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Adoptive parents Vanessa (Jennifer Garner) and Mark Loring (Jason Bateman) don't quite know what to do with birth mother Juno.
Maybe somewhere, there really are kids who have whipsmart mouths like the wild one on Juno MacGuff. The 16-year-old high school misfit with the inch-thick, self-protective, candy-coated shell practically needs to come with her own dialogue decoder ring for the first stretch of the movie that bears her name.

When Juno (Ellen Page) half-bounces, half-trudges into a corner convenience store to purchase her third-time-today-please-let-the-first-two-be-flukes pregnancy test, her banter with clerk Rollo (Rainn Wilson) never stops to take a breath. To be fair, it’s the two of them together that push past the tipping point. (Imagine several minutes of back and forth along the lines of Rollo’s “This is one doodle that can’t be undid, home skillet,” and you start to get the painful picture.) Maybe on her own, Juno would seem less annoying and more interestingly anomalous. But when she immediately heads home to call her best friend Leah (Olivia Thirlby) to break the news and their ensuing “conversation” continues in much the same vein — on Juno’s hip-to-be-square hamburger phone, no less — it’s fair to start wondering why everyone is loving this movie so much. It’s all a little too affected to actually be affecting.

And yet, by the finale of the film, which thankfully slowly sheds just the right amount of the self-conscious smarts that smother it so early on, it’s easy to see why first-time screenwriter Diablo Cody has set Hollywood on fire with this little movie of hers. Juno turns out to be delightfully oddball and sincere, her Minnesota world populated by a band of characters as wonderfully weird and warm as she is.

It begins with a chair, Juno tells us in voiceover, by which she means the chair that was the site of her moment of spontaneous, sweetly awkward sex with best friend and bandmate Paulie Bleeker (Michael Cera). Now, she finds herself pregnant. She first visits Women Now, an abortion clinic whose lone protestor is a fellow high school student. The two exchange quirky pleasantries and perspectives, an original and completely oddball scene. Once inside, Juno decides this is not the choice she wants to make and heads to see Leah, who peppily suggests looking in the Penny Saver for adoptive parents. The two find a couple, the Lorings (Jennifer Garner and Jason Bateman), and then it’s time to inform Juno’s parents, gruff heating-and-cooling guru Mac (J.K. Simmons) and sweatered stepmom Bren (Allison Janney). As she navigates her displeased but supportive parents and these other imperfect parents she’s picked for her child and Paulie’s sweetly blank uncertainty, Juno slowly becomes the adult in this adult situation she’s stumbled into.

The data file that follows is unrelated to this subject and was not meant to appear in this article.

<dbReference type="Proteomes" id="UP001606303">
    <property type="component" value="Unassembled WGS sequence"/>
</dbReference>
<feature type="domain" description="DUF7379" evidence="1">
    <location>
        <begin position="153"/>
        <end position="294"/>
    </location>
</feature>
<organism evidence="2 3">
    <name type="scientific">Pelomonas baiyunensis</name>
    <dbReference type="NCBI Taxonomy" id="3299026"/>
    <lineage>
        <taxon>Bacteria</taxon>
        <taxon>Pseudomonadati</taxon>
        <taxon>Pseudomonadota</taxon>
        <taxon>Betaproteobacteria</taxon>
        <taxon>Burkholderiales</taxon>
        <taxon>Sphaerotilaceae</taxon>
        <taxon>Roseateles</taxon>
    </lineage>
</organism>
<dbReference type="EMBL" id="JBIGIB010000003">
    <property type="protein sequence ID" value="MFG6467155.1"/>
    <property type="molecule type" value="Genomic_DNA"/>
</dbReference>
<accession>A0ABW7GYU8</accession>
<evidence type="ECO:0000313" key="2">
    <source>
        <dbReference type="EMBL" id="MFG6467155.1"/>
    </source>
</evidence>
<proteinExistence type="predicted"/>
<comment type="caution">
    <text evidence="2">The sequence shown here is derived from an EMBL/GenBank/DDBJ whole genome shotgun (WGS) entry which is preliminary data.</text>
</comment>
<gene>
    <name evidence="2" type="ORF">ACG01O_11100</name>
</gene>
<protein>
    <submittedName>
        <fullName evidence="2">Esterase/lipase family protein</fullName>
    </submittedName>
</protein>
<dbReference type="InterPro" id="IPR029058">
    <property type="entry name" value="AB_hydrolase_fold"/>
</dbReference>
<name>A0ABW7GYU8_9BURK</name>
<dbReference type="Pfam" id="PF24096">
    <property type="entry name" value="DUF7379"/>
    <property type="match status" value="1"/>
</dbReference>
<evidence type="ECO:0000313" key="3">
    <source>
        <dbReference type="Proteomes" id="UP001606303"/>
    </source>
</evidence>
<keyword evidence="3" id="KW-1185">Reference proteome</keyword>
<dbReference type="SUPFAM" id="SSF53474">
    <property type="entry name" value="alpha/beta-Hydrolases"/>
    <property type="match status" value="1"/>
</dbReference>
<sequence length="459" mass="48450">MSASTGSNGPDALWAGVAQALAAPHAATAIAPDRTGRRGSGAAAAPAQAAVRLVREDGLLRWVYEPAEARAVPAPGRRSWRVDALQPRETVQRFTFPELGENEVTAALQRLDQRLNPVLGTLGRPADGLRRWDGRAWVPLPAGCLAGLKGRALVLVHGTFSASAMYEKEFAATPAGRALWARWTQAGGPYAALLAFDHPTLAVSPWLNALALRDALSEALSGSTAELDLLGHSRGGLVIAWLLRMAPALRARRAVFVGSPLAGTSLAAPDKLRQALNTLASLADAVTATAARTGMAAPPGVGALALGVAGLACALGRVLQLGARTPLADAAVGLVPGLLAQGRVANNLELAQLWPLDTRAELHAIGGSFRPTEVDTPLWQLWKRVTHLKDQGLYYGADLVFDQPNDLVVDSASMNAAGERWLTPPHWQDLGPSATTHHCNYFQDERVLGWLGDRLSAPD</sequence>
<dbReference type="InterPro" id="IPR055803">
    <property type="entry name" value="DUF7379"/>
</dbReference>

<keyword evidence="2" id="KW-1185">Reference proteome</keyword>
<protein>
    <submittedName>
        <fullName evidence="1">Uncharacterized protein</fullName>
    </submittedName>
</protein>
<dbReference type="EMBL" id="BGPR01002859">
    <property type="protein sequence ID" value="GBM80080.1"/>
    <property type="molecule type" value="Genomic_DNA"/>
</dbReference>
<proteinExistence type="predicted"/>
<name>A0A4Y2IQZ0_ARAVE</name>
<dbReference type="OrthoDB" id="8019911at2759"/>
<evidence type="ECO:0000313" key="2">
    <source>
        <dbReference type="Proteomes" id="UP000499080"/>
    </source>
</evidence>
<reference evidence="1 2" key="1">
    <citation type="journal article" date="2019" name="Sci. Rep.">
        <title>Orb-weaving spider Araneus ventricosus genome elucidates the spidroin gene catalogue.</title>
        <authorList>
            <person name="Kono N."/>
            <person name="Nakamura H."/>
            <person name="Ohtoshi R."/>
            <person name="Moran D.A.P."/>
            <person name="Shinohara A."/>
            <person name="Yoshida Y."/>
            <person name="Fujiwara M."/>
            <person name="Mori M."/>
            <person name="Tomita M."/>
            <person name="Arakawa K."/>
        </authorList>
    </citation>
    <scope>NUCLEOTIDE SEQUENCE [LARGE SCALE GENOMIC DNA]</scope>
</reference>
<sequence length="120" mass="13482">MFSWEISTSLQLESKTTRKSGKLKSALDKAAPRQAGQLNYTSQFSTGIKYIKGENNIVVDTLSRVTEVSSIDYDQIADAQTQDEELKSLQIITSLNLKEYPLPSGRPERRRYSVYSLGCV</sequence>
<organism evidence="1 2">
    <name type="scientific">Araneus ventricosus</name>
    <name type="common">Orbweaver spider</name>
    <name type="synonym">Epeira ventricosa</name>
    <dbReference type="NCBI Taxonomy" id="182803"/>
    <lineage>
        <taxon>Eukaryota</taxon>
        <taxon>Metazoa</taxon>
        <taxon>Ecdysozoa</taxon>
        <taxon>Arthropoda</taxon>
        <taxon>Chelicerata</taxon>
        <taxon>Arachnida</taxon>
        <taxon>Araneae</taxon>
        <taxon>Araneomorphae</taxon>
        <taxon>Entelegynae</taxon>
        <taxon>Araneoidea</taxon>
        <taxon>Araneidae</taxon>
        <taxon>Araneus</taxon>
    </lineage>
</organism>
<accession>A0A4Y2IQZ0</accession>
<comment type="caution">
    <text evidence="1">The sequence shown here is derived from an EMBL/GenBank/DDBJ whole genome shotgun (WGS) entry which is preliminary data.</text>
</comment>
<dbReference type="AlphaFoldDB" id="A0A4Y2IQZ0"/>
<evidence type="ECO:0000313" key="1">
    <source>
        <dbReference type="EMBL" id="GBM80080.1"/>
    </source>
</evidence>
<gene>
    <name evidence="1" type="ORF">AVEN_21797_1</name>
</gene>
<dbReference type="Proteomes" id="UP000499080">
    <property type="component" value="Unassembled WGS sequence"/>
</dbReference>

Director Jason Reitman (the interesting but ultimately overrated Thank You for Not Smoking) has a great cast to move around a spectacularly set-designed screen, a beneficence that soon forces a too-cute-by-half soundtrack and all that early verbosity into the background. Page (X-Men, Hard Candy) pushes past all those front-loaded lines she has to deliver to a very fresh, fragile, intelligent performance. There’s one moment behind the wheel of a minivan, when Juno has had an upsetting encounter, one that shakes her faith in the decision she made too many months ago, where Page’s emotions are so true that it isn’t her crying that connects, it’s her impossibly trembling cheek. That can’t be faked.

Page is met and more than matched by her fellow players. Mumbling, sweet, real Cera (Superbad) was one of last year’s greatest film finds. The always amazing Janney (The West Wing, The Chumscrubber) is a strange stepmom, a dog-loving nail technician unafraid to take anyone to task, be it “my dumbass stepdaughter” Juno or a rude ultrasound technician. Garner is Juno’s unsung hero, her barren Vanessa a messy mixture of perfectionism and fear and thwarted maternal instinct, while Bateman gives frustrated rocker husband Mark a narcissistic niceness that’s fast becoming his trademark.

It’s the superb Simmons (Spider-Man), though, who delivers the single set of lines that is at the true heart of Juno. When a no-longer cocksure Juno asks if two people can ever really stay together forever, he keeps tinkering with his air-conditioner part on the kitchen table and gives a sweet, sad — and, given all that has come before, refreshingly simple — answer. More so than any witty wisecrack she penned, this father-daughter moment is the real reason Hollywood needs to give Diablo her due.

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